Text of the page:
I agree line by line, word by word on what Clive Crook says on his recent blog article about the drug war in the USA. There is no difference here in the UK as well. I quote:
How much misery can a policy cause before it is acknowledged as a failure and reversed? The US “war on drugs” suggests there is no upper limit. The country’s implacable blend of prohibition and punitive criminal justice is wrong-headed in every way: immoral in principle, since it prosecutes victimless crimes, and in practice a disaster of remarkable proportions. Yet for a US politician to suggest wholesale reform of this brainless regime is still seen as an act of reckless self-harm.
Few policies manage to fail so comprehensively, and what makes it all the odder is that the US has seen it all before. Everybody understands that alcohol prohibition in the 1920s suffered from many of the same pathologies – albeit on a smaller scale – and was eventually abandoned.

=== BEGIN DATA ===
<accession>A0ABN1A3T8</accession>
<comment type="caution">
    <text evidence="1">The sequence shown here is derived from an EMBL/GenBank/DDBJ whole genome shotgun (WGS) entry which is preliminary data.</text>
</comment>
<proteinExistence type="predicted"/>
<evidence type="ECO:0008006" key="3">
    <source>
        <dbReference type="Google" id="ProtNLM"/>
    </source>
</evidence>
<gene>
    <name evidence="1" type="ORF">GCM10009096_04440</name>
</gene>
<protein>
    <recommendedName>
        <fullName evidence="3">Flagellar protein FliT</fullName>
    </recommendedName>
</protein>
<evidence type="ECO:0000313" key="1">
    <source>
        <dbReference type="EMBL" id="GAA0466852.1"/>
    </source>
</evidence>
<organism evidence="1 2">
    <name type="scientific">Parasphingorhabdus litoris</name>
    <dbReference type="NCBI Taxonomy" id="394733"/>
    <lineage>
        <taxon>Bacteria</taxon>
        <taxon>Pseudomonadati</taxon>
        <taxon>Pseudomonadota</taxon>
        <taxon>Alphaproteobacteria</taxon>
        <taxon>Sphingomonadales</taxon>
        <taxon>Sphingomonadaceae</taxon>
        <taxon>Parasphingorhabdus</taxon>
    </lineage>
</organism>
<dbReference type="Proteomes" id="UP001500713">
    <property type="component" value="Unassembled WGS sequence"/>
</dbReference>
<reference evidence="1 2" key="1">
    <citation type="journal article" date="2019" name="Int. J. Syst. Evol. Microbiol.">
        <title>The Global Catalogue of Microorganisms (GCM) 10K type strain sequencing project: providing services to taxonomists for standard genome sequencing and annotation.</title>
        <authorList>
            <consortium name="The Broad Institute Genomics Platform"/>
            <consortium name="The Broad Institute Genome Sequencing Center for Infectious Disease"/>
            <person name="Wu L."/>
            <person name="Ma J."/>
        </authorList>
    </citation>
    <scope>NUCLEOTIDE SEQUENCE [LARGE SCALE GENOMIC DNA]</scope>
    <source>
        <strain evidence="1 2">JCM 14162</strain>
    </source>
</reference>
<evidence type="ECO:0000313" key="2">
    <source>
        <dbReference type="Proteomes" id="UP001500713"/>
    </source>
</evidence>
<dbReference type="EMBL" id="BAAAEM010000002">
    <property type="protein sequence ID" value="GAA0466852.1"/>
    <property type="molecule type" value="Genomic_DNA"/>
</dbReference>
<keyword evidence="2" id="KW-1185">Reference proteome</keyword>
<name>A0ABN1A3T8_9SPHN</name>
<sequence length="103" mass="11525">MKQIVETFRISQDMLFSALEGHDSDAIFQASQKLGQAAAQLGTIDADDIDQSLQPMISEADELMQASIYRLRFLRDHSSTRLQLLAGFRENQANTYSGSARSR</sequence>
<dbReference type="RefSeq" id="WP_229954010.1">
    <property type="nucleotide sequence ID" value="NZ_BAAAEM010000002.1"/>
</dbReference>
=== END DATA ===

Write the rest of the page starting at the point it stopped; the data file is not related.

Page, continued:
The present treatment of alcohol, which is to regulate and tax the product, is the right approach for today’s illegal drugs. One could expect some increase in the use of the drugs in question, but also an enormous net reduction in the harms that they and the attempt to prohibit them cause. Adding the direct costs of prohibition (police and prisons) to the taxes forgone by the present system, the US could also expect a fiscal benefit of about $100bn (€75.7bn, £68.2bn) a year.
Is an outbreak of common sense on this subject likely? Unfortunately, no.